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26 February 2009

The Jacobs Crusade – NO QUESTIONS DURING A TEST!!!

I refuse to answer questions during a quiz, test, or exam.

Why am I so cruel, you ask? Or, at least, students, parents, and colleagues ask. Thing is, by mid year, no one complains about the “no question” rule. And my colleagues are occasionally envious.

I want to know what my students can do on their own. Daily interaction and coursework provides plenty of opportunities for students to talk to me and to each other, to figure out how to approach the types of problems the class covers. The purpose of a test is for my students and me to see how successful they have been in learning the material. And I can’t effectively evaluate my students or my teaching unless I get an authentic account of each student’s ability.

Think about what kinds of questions students tend to ask during a test…

-- “What is this question asking for? How do you want me to answer?”

This student may be truly confused by the wording of the question; or, the student could be stuck and hoping for a hint. Either way, this is an inappropriate question. I make sure that homework problems are worded in the same style as test problems, so that there should be no surprises on the test. Homework is the time to learn vocabulary, and to get in tune with “what the problem wants you to do.” And if the student is stuck, well, then the test has served its purpose – it’s exposed a portion of the course that the student does not understand yet.

Besides, how am I supposed to answer this? Tell him to read the question again? Or, am I supposed to just solve the problem for him? I don’t think so.


-- “You didn’t give us enough information to solve this problem.”

Well over 90% of the time when this question comes up, the test problem is just fine… it’s that the student is approaching the problem incorrectly. For example, in a conservation of energy problem, the mass term often cancels; an object’s mass is not a necessary piece of information. Recognizing that the mass cancels is a physics skill, one that I often test. But if students are allowed to ask why I didn’t give them the mass, then part of the purpose of the test problem is eliminated!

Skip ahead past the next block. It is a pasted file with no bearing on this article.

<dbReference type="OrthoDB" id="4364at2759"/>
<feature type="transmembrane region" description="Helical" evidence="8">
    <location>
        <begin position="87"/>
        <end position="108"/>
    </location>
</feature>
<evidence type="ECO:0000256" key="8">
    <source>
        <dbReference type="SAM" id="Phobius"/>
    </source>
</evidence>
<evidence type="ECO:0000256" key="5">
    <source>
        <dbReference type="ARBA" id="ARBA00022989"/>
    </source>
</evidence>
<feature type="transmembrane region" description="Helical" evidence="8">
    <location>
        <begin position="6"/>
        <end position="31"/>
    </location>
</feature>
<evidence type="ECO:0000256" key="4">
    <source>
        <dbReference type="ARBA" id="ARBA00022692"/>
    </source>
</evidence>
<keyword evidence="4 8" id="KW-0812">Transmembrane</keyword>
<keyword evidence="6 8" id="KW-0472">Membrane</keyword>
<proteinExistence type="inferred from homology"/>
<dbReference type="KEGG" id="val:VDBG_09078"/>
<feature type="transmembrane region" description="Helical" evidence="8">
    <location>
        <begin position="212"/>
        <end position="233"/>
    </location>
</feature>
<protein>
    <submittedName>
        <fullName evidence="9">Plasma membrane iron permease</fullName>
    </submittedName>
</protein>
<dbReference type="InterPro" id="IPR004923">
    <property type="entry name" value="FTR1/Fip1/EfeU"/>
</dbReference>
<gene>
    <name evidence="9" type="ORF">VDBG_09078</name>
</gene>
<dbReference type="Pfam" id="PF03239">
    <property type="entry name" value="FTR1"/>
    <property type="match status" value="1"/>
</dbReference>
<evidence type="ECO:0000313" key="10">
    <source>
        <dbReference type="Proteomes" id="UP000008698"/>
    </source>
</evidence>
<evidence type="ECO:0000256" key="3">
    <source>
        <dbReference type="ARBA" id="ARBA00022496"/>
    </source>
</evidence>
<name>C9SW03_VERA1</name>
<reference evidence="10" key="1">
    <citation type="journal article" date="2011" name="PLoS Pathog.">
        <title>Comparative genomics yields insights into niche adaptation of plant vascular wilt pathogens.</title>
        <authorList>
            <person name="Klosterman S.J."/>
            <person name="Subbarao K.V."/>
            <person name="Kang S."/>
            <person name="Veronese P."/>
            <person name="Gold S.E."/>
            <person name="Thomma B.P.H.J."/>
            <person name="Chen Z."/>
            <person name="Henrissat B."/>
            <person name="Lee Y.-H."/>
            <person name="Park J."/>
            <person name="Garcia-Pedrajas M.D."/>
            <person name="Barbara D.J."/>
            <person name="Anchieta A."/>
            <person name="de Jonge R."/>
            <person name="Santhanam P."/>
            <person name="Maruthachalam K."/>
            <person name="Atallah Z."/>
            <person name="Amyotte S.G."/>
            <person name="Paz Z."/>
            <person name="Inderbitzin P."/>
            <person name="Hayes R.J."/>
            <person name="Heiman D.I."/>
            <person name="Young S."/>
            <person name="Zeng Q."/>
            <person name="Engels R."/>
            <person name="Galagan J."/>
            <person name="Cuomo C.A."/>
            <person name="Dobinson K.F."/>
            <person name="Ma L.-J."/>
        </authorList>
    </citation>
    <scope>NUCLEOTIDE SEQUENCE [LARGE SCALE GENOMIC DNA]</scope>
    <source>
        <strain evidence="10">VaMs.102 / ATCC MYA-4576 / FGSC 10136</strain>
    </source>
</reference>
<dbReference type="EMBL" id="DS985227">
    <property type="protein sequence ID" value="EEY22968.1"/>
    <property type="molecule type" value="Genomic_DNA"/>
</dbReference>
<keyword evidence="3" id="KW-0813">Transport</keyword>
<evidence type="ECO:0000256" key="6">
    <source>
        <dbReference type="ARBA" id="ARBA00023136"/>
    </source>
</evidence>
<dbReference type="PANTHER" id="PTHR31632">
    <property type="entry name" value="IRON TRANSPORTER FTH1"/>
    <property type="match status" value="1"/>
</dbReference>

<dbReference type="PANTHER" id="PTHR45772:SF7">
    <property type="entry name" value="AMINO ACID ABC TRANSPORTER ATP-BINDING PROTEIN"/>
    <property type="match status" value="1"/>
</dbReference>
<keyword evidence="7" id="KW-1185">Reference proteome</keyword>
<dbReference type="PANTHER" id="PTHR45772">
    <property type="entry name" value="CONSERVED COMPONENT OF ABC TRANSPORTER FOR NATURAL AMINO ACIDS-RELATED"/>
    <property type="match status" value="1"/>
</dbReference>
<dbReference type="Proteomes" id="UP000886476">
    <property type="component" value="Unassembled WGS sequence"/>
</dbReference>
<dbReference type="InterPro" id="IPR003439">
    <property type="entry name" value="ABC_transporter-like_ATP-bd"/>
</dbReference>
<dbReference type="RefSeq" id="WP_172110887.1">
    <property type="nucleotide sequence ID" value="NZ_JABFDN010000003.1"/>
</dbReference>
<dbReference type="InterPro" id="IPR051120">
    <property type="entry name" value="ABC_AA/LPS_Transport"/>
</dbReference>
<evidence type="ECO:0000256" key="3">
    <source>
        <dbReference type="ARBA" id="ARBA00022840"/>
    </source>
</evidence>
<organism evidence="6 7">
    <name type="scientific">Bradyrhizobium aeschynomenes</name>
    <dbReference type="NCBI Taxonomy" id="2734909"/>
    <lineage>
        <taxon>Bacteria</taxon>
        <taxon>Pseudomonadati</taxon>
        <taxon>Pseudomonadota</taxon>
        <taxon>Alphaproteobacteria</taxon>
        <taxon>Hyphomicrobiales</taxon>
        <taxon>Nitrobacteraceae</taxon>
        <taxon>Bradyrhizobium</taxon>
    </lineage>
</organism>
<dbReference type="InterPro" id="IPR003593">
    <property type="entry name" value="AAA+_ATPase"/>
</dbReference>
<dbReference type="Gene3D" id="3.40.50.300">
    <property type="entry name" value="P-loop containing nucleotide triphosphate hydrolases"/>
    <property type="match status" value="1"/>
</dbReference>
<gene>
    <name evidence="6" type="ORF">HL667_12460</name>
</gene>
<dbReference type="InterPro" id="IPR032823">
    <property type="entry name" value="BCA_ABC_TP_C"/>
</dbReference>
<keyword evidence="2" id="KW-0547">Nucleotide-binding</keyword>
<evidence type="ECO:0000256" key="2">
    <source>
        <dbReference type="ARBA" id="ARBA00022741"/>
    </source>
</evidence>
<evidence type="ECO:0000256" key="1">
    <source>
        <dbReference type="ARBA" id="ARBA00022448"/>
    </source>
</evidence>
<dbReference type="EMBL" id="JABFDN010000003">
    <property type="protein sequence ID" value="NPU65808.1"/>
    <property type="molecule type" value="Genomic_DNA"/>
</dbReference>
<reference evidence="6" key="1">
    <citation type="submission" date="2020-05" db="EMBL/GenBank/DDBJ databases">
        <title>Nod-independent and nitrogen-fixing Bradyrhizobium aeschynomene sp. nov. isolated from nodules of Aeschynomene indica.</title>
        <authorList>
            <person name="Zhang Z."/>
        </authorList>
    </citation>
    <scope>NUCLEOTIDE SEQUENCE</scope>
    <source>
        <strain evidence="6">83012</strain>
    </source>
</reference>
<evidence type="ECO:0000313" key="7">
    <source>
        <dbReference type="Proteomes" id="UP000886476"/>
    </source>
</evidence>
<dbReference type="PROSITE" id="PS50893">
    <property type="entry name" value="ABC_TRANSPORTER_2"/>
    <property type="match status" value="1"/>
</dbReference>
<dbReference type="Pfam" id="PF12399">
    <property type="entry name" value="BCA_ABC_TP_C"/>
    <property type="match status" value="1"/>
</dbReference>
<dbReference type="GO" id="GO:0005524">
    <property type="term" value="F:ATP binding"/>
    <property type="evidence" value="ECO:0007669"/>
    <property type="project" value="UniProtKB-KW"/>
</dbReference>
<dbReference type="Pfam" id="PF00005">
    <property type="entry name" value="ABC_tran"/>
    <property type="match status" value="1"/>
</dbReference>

So what about that rare instance when you should have given an object’s mass, but didn’t? Shouldn’t people be able to ask about that?

No.

Before the first test of the year, I prepare my classes for just this kind of situation. I tell them that if they think I screwed up by not giving them critical information, then they should tell me so in writing on the test… then they should continue solving the problem by making up a reasonable value. There’s nothing wrong with someone writing, “You didn’t tell us the mass of the roller coaster! So, I’m going to pretend it’s 500 kg.” This student will be in good shape… even if he was supposed to solve for the mass some other way, he can still get partial credit for finishing the problem. And, if I truly screwed up, then he’s demonstrated enough knowledge to earn full credit. Most importantly, he hasn’t distracted the entire class with his question.



-- “You made a typo here. You said, ‘find the nass of the roller coaster.’ Did you mean ‘find the mass of the roller coaster?’ ”

This sort of question makes me livid. Do you want me to take off every time your writing is unclear, or every time you make a minor grammatical error? You distracted the entire class for the express purpose of saying, in effect, “Na na na na boo, boo, teacher screwed up!”

Once again, pre-test preparation can prevent this sort of one-upsmanship. Make it clear from day one that you don’t mind any sort of WRITTEN comment on the test. If a student wants to write how awful a question is, or to criticize my spelling or syntax, more power to him, as long as he does it in writing. In fact, I often give long, detailed, polite responses to reasonable criticisms written on a test.

Most importantly, of course, if the student happens to be right about a poorly worded or ambiguous question, I’ve got to be fair in my grading. Once in a long while I just throw out a part of a question, or give a huge variety of answers full credit, because I realize later that the problem wasn’t good to begin with.

In fact, just today someone told me (after the test was over) that multiple choice question #18 included two identical answer choices. It turned out that those choices were wrong, so no one cares. But if the identical choices had been correct, I would have at least counted either choice right, and possibly thrown out the entire question because of the confusion my mistake caused.

But no one asked during the test. All of my students got 120 minutes of silence in which to do their work. I got some grading done. This time of year, if I’ve done my job right, a trained orangutan could administer my tests. And that, I think, is the way things should be in high school.

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